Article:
Venue: Centre Broca
Dre Hélène Vulser
Maître de Conférence – Praticien Hospitalier (MCU-PH)
Responsable du Centre du Neurodéveloppement Adulte Service de Psychiatrie Adulte
Hôpital Pitié-Salpêtrière, Paris
Invited by Hervé Lemaître (GIN – IMN)
Structural and functional neuroanatomy of Autism Spectrum in women
The gender unbalance in Autism Spectrum Disorder (ASD) – 4:1, males to females – has led studies to focus mainly on males leaving one part of the population mostly unstudied. Explanations for such an imbalance have suggested a potential male bias resulting in females being historically under-recognized, or alternatively, that females harbor a protective effect making them less likely to develop autism. For example, female could engage in “compensation” showing fewer or less severe symptoms. In this case, studying autistic traits at a subclinical level could unreveal part of the behavioral aspect of ASD, particularly in women. Autistic traits have been defined as restricted activities/stereotypical behaviors and deficits in interaction and social communication as in ASD but at a subclinical level. The degree of these autistic traits is also referred to as the broader autism phenotype that can also be distributed along a continuum in the general population.
The neuroimaging field has also been affected by this gender unbalance and only few studies has tackled the question of brain correlates of ASD in women and even less in the framework of broad autism phenotype. However, structural and functional neuroanatomy studies in women with ASD are needed to uncover part of the heterogeneity due to gender within the neurobiology of ASD. Moreover, exploring autistic traits in women could help to understand how subclinical level of ASD interact with these brain correlates and if they might be used to predict clinical outcome or to adapt intervention in another framework than a clear cut between ASD and neurotypical individuals.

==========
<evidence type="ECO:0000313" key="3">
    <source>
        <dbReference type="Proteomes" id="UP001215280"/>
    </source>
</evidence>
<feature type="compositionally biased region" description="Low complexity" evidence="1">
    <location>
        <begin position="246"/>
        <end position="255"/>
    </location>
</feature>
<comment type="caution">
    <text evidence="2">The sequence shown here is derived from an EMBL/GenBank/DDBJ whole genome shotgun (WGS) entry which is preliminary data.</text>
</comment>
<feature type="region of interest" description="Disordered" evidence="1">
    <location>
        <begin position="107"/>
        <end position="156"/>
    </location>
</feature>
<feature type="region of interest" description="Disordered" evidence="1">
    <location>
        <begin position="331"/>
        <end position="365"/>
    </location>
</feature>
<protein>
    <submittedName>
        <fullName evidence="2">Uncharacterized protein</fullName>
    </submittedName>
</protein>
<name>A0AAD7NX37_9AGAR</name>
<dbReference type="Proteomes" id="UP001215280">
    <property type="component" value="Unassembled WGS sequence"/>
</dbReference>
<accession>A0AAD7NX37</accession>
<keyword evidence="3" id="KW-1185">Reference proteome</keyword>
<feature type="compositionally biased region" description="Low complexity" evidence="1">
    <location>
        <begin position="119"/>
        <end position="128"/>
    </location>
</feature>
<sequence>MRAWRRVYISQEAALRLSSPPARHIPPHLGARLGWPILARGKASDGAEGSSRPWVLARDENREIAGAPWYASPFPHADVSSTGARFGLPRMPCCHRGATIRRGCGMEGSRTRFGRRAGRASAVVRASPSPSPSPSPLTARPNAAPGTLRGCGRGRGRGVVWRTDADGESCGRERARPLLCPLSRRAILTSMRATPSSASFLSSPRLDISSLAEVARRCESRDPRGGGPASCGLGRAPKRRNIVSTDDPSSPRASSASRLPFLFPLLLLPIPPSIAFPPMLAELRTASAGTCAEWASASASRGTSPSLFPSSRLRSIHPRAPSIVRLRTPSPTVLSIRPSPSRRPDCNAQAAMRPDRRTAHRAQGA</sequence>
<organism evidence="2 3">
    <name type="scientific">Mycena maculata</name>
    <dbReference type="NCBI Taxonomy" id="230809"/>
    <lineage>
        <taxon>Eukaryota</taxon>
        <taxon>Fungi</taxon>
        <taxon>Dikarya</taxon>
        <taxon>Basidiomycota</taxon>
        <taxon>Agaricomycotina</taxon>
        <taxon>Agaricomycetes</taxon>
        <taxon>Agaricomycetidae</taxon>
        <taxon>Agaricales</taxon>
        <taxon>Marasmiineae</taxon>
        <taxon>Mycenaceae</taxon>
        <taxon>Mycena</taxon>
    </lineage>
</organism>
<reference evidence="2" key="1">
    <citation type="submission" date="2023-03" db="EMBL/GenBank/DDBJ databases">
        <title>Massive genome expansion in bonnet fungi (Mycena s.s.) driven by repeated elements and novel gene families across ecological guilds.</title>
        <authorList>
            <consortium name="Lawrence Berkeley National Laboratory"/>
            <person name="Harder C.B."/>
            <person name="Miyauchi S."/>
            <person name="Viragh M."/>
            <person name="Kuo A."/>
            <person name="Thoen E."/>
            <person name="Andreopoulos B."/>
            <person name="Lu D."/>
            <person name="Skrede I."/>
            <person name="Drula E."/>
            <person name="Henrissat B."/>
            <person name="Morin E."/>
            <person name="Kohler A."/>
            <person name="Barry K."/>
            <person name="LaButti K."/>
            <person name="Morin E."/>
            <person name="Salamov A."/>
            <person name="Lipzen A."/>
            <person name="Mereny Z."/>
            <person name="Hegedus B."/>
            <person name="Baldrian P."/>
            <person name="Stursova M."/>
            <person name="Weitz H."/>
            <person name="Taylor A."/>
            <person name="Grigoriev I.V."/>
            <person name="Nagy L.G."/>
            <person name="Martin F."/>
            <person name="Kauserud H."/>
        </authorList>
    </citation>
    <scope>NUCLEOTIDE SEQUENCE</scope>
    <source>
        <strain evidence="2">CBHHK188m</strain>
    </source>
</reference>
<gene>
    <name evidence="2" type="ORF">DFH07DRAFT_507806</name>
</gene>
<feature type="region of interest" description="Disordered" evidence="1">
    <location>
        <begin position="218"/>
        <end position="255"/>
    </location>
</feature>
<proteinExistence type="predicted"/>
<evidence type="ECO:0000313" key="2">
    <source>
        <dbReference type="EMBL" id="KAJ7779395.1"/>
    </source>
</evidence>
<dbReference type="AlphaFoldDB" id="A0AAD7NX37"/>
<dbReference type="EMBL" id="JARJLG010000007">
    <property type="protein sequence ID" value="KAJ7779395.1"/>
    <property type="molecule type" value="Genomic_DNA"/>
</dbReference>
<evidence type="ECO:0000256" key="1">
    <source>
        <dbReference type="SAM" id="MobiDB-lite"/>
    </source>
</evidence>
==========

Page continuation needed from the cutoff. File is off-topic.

I am an Associate Professor of Psychiatry, and my work (in research, clinic and teaching) is focused on autism in adults. I am in charge of a clinical unit specialized in the diagnosis and care of adults with autism and/or other neurodevelopmental disorders. I am also PI in the Control-Interoception-Attention Team of the Paris Brain Institute (ICM). I have a broad background in adult psychiatry, with specific training and expertise in autism, neurodevelopmental disorders, depression and consultation-liaison psychiatry. During my PhD and my postdoctoral position, I worked on structural and microstructural neuroimaging within the IMAGEN consortium, an European, multicenter and longitudinal study that combines neuropsychological characterization, functional and structural neuroimaging and genome-wide association data in more than 2,000 14-year old adolescents from the general population. As an Assistant Professor, I focused on clinic and research in the field of Consultation-Liaison Psychiatry and psychosomatic medicine. As an Associate Professor, my future work aims to combine clinical and scientific research in the field of autism and neurodevelopmental disorder in adults. Notably, one of my most important project is to study longitudinal brain changes associated with autistic traits during adolescence and young adulthood using IMAGEN data.